Hohn and Hellerman 1963 Category: Symmetrical biraphid
BASIONYM: Navicula caterva Hohn and Hellerman 1963
Valves are lanceolate with subrostrate ends. Striae are radiate at the valve center, becoming parallel to slightly divergent at the ends. Central striae may be bent with shortened striae enclosed by longer neighboring striae. The central area is small and transapically oval to rectangular in shape, occupying about 1/3 of the valve breadth.
Basionym: Navicula caterva
Author: Hohn and Hellerman 1963
Length Range: 10.4-16.6 µm
Width Range: 4.2-5.2 µm
Striae in 10 µm: 16-18
Valva lanceolata, apicibus subrostratis leniter. Longitudo 10.4-16.6 µ. Latitudo 4.2-5.2 µ. Striis latis, punctatis obscure, radiates ad mediampartem, paralelis ad apices 16-18/10 µ. Area axiali lineari. Raphe tenui, directa. Area media parva, rectangulari transapicaliter.
Valve lanceolate, ends slightly subrostrate; length 10.4-16.6 µ, width 4.2-5.2 µ striae broad, indistinctly punctuate, radiate at center, parallel at ends 16-18/10 µ; axial area linear; raphe thin, straight; central area small, transapically rectangular.
Occasionally the center pair of striae are more shortened than illustrated and are enclosed by the adjacent striae.
This species is similar in size and shape to Navicula perparva Hust. (Arch. Hydrobiol. Suppl., 15: 246, pl. 20, figs 16-18, 1937) but differs in that the striae, particularly those at the ends, are coarse and parallel. In N. perparva the striae become quite fine at the ends and are radiate.
Specimen illustrated: GC. 44466, Type. Type locality: Potomac River, Md. Distribution: Type locality and Ridley Creek, Pa.
Cite This Page:
Edlund, M., Potapova, M., and Spaulding, S. (2010). Navicula caterva. In Diatoms of the United States. Retrieved November 30, 2015, from http://westerndiatoms.colorado.edu/taxa/species/navicula_caterva
Species: Navicula caterva
Reviewer: Rex Lowe
Hohn, M.H. and Hellerman, J. (1963). The taxonomy and structure of diatom populations from three Eastern North American rivers using three sampling methods. Transactions of the American Microscopical Society 82(3):250-329.
The Environmental Protection Agency (EPA) western Environmental Monitoring and Assessment Program (EMAP) study was completed during the years 2000-2004 (see citations at bottom of this page). Over 1200 streams and rivers in 12 western states (Arizona, California, Colorado, Idaho, Montana, Nevada, North Dakota, Oregon, South Dakota, Utah, Washington and Wyoming) were selected for sampling based on a stratified randomized design. This type of design insures that ecological resources are sampled in proportion to their actual geographical presence. Stratified randomized design also allows for estimates of stream length with a known confidence in several “condition classes” (good or least-disturbed, intermediately-disturbed, and poor or most-disturbed) for biotic condition, chemistry and habitat.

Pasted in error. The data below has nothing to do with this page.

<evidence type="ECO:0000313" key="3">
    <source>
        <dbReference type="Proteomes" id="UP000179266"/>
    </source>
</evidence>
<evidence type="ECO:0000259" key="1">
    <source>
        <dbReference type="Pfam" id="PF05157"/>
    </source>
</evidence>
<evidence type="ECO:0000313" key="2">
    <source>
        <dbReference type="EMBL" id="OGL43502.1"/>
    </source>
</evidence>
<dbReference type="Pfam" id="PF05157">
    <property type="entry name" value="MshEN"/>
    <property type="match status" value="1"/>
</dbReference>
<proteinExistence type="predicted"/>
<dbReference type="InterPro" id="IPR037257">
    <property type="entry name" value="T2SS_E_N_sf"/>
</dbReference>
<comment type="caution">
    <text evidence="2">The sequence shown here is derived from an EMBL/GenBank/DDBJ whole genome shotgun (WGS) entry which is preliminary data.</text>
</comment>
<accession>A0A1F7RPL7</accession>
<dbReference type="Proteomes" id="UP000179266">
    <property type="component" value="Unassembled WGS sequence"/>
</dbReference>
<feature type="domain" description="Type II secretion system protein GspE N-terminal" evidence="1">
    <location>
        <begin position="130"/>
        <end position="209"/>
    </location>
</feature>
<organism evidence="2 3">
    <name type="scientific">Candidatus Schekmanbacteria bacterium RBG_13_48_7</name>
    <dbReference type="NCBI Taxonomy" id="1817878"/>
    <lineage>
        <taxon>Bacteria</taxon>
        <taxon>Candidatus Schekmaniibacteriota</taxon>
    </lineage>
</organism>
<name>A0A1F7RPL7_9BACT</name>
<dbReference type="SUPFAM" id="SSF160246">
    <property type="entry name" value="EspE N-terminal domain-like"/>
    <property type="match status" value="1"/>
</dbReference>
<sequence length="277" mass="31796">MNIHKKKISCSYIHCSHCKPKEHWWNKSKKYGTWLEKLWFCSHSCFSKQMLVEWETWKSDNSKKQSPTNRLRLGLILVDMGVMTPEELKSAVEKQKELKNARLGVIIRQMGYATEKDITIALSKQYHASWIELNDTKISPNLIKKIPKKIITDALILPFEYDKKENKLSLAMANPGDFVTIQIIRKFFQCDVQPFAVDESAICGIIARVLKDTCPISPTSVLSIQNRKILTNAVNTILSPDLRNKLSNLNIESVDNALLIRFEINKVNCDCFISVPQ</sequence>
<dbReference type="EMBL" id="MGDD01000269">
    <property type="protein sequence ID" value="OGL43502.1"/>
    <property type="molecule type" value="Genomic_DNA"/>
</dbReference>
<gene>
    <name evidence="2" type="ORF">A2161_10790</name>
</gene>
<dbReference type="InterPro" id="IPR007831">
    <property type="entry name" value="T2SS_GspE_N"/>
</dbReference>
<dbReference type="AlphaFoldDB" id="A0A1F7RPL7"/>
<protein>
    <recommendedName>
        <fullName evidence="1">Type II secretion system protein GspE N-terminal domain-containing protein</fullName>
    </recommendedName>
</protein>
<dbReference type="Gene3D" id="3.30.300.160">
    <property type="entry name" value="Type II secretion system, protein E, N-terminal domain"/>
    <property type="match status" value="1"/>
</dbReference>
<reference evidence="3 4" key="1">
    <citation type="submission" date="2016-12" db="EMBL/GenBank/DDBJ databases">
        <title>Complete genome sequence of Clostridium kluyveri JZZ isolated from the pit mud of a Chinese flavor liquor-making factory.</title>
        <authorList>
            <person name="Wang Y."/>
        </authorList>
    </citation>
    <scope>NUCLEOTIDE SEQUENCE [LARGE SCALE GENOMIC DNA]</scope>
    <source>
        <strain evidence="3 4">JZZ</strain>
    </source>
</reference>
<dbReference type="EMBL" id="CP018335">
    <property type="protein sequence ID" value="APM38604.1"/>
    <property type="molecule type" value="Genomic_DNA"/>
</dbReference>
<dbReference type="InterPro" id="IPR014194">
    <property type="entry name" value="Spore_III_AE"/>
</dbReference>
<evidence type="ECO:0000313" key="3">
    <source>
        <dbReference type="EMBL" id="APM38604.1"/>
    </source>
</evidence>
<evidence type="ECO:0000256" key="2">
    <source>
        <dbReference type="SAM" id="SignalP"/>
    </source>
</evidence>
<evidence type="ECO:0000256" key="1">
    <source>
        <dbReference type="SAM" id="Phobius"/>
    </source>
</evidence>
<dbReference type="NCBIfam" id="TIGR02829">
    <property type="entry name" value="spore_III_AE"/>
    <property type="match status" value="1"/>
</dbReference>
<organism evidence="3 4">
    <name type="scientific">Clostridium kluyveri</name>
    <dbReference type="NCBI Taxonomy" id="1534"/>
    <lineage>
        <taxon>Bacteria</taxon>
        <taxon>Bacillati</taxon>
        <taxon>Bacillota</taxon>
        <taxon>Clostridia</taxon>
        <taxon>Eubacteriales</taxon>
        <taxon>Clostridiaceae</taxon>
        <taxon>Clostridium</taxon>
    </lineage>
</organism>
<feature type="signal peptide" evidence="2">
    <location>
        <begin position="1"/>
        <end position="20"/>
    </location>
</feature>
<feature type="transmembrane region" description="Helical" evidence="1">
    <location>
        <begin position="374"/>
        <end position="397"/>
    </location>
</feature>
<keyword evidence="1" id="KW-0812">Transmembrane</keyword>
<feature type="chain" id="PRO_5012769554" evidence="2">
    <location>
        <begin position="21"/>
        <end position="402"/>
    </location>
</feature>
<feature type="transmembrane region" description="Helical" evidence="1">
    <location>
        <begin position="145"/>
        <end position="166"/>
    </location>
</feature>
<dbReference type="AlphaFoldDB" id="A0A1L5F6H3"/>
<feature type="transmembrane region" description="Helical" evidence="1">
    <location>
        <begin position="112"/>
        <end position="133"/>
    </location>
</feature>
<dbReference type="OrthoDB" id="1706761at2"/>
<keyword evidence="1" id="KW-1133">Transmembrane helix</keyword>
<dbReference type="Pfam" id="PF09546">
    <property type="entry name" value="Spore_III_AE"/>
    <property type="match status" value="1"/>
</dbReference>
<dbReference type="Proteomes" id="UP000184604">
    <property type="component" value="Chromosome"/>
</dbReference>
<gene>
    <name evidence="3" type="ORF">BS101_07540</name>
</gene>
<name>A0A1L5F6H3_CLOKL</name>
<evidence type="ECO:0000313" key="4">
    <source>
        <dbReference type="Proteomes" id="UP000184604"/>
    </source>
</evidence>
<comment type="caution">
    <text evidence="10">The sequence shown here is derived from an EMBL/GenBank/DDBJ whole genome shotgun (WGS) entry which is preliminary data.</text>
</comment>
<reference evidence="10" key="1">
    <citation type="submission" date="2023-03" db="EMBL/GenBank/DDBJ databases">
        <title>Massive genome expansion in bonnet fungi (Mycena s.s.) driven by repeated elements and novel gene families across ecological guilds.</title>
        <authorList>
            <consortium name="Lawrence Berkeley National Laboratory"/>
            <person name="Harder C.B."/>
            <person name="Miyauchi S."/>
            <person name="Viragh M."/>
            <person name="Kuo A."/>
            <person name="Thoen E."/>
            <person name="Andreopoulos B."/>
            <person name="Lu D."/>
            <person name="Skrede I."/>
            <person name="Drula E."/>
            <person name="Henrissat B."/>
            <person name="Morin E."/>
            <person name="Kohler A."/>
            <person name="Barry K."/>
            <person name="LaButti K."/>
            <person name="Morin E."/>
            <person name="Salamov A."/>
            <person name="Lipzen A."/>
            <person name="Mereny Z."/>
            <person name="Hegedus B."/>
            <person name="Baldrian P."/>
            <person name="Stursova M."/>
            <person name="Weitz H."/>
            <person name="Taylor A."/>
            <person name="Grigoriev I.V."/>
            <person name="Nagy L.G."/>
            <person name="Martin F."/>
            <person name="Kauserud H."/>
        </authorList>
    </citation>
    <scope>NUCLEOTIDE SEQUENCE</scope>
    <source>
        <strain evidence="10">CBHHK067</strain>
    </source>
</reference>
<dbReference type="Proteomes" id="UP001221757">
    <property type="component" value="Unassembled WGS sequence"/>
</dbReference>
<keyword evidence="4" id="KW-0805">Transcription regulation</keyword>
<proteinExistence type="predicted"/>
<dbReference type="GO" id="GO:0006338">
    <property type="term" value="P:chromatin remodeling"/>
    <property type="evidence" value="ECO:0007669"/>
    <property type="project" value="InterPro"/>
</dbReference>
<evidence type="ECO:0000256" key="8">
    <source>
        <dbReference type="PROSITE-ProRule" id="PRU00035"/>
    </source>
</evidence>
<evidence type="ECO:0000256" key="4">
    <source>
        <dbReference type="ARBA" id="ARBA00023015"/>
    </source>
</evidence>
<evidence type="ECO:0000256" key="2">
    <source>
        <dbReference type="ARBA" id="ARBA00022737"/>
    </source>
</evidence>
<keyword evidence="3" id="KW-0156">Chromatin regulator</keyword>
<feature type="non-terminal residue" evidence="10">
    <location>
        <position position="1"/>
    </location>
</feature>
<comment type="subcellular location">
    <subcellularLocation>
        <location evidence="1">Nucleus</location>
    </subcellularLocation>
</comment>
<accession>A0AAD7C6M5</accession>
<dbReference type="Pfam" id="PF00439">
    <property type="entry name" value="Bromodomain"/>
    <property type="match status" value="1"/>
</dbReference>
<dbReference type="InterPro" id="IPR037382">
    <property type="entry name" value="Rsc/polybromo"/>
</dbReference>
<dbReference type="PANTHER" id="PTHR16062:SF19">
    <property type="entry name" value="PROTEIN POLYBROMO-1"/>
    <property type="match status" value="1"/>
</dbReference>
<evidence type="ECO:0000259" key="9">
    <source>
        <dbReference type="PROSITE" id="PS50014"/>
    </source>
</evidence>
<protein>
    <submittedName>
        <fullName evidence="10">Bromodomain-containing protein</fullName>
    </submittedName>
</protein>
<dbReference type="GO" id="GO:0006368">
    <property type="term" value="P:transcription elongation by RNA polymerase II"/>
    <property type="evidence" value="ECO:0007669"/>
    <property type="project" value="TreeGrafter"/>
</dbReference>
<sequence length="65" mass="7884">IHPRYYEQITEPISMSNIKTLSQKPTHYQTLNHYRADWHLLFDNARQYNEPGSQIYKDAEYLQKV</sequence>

Results are published in:
Johnson, T., Hermann, K., Spaulding, S., Beyea, B., Theel, C., Sada, R., Bollman, W., Bowman, J., Larsen, A., Vining, K., Ostermiller, J., Petersen, D. Hargett, E. and Zumberge, J. (2009). An ecological assessment of USEPA Region 8 streams and rivers. U.S. Environmental Protection Agency Region 8 Report, 178 p.
Stoddard, J. L., Peck, D. V., Olsen, A. R., Larsen, D. P., Van Sickle, J., Hawkins, C. P., Hughes, R. M., Whittier, T. R., Lomnicky, G. A., Herlihy, A. T., Kaufman, P. R., Peterson, S. A., Ringold, P. L., Paulsen, S. G., and Blair, R. (2005). Environmental Monitoring and Assessment Program (EMAP) western streams and rivers statistical summary. U.S. Environmental Protection Agency Report 620/R-05/006, 1,762 p.
Stoddard, J. L., Peck, D. V., Paulsen, S. G., Van Sickle, J., Hawkins, C. P., Herlihy, A. T., Hughes, R. M., Kaufman, P. R., Larsen, D. P., Lomnicky, G. A., Olsen, A. R., Peterson, S. A., Ringold, P. L., and Whittier, T. R. (2005). An ecological assessment of western streams and rivers. U.S. Environmental Protection Agency Report 620/R-05/005, 49 p.